The book of Psalms gives us a glimpse into how a new definition of the word would take form. Psalm 19:7 states, “The law of the Lord is perfect, converting the soul.” The “law of the Lord” is embodied in the Ten Commandments, but the “conversion of the soul” really could not be fully understood until the life and teachings of the Lord Jesus brought this to light. Since no man was able to live up to the standard of the Ten Commandments perfectly, Jesus became the “once for all” perpetual sacrifice; and in doing this He established a New Covenant. This New Covenant is defined in the words of Matt. 22:37-40 and Mark 12:30, 31. “You shall love the Lord your God with all your heart, with all your soul, and with all your mind. This is the first and greatest commandment; and the second is like it, you shall love your neighbor as yourself. On these two commandments hang all the Law and the prophets.” These verses define the “law of the Lord” concisely and were spoken by Jesus Himself.
Jesus’ most well known sermon is probably the Sermon on the Mount. When Jesus gave this sermon, His message was not to bring lost people to salvation, but to instruct His people on how to live within the Kingdom. In Matthew 5:43-48 we are given a precise roadmap to kingdom living and perfection. Jesus states, “You have heard it said, ‘love your neighbor and hate your enemy,’ but I say to you, love your enemies, bless those who curse you, do good to those who hate you, and pray for those who persecute you…therefore, you shall be perfect just as your Father in heaven is perfect.” In other words, God does not require perfection to enter the kingdom of heaven, but rather His love will perfect or convert our soul as we live out His law in our hearts, minds and actions.
The Bible is God’s spoken Word given to us by His servants. The Old and New Testaments complete or perfect each other. By the same token, the Old standard of “perfect” and the new version of “perfect” also complete each other. Hebrews chapter 10 brings everything together. In verses 1-4, the author explains how the blood of animals could never (actually) take away sin and will no longer (typically) perfect the people by offering them in sacrifice. Chapter 10 vs. 14 states it best, “For by one offering He has perfected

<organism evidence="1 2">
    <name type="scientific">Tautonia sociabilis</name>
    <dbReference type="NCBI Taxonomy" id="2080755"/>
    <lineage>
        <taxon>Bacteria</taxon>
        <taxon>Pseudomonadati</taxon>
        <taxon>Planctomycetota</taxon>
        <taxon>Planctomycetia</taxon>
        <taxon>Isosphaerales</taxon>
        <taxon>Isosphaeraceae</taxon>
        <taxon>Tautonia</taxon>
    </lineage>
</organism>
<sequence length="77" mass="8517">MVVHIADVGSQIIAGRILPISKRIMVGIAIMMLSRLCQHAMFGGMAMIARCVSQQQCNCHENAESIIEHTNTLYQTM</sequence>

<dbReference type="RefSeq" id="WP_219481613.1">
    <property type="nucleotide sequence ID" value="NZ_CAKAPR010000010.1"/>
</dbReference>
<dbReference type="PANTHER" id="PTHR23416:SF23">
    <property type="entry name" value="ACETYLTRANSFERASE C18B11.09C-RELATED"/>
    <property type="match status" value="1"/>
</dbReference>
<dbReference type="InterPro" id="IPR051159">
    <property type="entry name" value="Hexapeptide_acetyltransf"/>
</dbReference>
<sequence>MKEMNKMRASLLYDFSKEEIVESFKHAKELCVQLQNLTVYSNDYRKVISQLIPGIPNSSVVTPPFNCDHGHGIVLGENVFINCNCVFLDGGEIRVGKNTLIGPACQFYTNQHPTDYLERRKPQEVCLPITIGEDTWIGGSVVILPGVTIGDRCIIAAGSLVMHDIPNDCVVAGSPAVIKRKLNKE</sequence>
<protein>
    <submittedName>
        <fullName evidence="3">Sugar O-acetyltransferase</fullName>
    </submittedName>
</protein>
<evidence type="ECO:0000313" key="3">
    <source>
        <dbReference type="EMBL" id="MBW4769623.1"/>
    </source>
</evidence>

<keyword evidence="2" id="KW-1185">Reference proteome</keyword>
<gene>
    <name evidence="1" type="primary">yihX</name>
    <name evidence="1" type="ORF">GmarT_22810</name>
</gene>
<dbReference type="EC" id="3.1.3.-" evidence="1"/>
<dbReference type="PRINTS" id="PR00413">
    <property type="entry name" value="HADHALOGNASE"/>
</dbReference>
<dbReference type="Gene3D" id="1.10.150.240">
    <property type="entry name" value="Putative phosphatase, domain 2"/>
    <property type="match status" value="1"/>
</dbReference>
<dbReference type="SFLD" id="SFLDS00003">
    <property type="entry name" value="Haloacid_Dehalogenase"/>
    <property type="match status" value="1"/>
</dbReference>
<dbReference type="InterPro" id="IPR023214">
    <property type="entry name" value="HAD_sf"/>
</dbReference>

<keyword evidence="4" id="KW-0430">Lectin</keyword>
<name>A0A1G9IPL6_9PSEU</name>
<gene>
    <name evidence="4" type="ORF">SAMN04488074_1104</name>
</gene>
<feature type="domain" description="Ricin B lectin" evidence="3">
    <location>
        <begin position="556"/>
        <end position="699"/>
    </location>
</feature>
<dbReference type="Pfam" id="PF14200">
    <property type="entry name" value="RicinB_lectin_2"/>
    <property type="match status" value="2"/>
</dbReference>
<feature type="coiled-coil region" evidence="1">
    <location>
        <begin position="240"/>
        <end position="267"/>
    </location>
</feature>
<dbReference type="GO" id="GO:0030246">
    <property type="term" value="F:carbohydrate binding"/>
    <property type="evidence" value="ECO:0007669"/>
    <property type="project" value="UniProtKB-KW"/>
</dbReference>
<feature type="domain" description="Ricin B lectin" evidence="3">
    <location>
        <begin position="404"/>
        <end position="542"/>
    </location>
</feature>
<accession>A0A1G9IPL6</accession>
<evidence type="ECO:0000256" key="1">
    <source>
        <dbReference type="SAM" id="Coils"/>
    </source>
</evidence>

forever those who are being sanctified.” Jesus, the perfect man, lived the perfect life and finally gave His life as the perfect sacrifice so that we could be forever saved and sanctified. Verse 26 tells us as long as we do not willfully sin (or as some translations put it, “deliberately keep on sinning”) His sacrifice will forever remain for us.
Our goal as a Christian is to be Christ-like. In my opinion, the Apostle Paul was the best example of a Christian, aside from our Lord Jesus Himself. Paul states in Philippians 3:12 that he had not attained perfection but continued to strive or to press on. Only in death, when our earthly bodies will be dissolved and we receive the promised glorious new bodies like the Lord (1 John 3:1-3), will we be actually made perfect. However, as Christians, the Holy Spirit dwells in us and if we abide by the spirit of His law (Romans 8), we are in the process of being perfected. Through Jesus’ sacrifice, and His love working through us, and not by our own works, we can be “perfect.”
“In The Beloved”
“In the Beloved,” accepted am I,
Risen, ascended, and seated on high;
Saved from all sin thro’ His infinite grace,
With the redeemed ones accorded a place.
“In the Beloved,” God’s marvelous grace
Calls me to dwell in this wonderful place;
God sees my Savior, and then He sees me,
“In the Beloved,” accepted and free.
“In the Beloved,” how safe my retreat,
“In the Beloved” accounted complete:
Who can condemn me? In Him, I am free,
Savior and Keeper forever is He.
“In the Beloved” I went to the tree,
There, in His Person, by faith I may see
Infinite wrath rolling over His head,
Infinite grace, for He died in my stead.
Civilla D. Martin